Silicon may be the de facto standard of computing today, but it could be due to change if new research from MIT, University of Houston, and other institutions is to be believed.
Cubic boron arsenic, a chemical compound cooked from a mixture of boron and arsenic, could be a better semiconductor, overcoming some of silicon’s weaknesses when it comes to heat sensitivity.
In fact, according to research published in Sciences (Opens in a new tab)cubic boron arsenide has “the third best thermal conductivity of any material – next to diamond and theoretically enriched cubic boron nitride”.
Is this the future?
The research said more work was needed to determine whether cubic boron arsenic could be manufactured “in a practical and economical form, not to mention a ubiquitous replacement for silicon.”
But even in the near future, the material could find “some uses where its unique properties make a big difference,” according to the researchers.
However, the research demonstrated the enormous potential that the compound has.
Cubic boron arsenide appears to be more suitable for “holes” – isotopes of positively charged electrons.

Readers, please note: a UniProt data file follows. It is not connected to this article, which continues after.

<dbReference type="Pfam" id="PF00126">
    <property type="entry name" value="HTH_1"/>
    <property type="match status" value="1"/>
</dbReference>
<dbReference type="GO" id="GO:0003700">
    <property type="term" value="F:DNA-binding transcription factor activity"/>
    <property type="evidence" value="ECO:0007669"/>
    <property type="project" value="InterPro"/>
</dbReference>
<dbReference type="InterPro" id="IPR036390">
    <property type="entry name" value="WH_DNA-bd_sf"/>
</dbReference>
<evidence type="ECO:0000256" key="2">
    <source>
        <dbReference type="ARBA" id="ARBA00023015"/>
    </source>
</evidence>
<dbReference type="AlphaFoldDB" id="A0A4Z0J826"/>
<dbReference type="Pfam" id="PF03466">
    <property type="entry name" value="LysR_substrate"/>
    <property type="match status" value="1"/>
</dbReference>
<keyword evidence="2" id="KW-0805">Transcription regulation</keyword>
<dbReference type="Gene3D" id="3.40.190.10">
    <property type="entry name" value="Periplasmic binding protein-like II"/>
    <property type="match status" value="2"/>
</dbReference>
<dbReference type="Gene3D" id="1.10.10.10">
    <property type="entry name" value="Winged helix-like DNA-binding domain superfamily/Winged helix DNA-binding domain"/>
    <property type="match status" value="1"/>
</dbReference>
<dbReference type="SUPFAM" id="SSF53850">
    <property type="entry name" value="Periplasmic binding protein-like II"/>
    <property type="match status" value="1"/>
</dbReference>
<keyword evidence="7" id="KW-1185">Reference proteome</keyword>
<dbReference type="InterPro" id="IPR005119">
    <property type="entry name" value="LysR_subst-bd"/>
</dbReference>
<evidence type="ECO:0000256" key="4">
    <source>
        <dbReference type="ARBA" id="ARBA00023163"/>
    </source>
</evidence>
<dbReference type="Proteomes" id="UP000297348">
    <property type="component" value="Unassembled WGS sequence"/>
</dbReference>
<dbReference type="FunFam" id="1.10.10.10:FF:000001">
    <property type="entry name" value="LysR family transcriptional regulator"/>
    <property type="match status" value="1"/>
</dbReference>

The lower sensitivity of cubic boron can make a big difference.
“Heat is now the main bottleneck for many electronic devices,” said Jungwoo Shin, who co-authored the paper at MIT. “Silicon carbide is replacing silicon for power electronics in major electric vehicle industries including Tesla, because it has a thermal conductivity three times higher than silicon despite its lower electrical mobility.”
“Imagine what boron arsenide could achieve, with a thermal conductivity 10 times higher and a much higher mobility than silicon. It could be a change agent.”
It’s not just cubic boron arsenide that threatens to overtake silicon one day.
Researchers from the University of Illinois built 4-bit and 8-bit processors entirely out of plastic, which appears to have an 81% success rate, at least for 4-bit models.
It’s important to note that silicon didn’t really have a monopoly in the semiconductor world anyway.
Gallium arsenide, built from gallium and arsenic, is widely used in lasers as an alternative to silicon.
via MIT News (Opens in a new tab)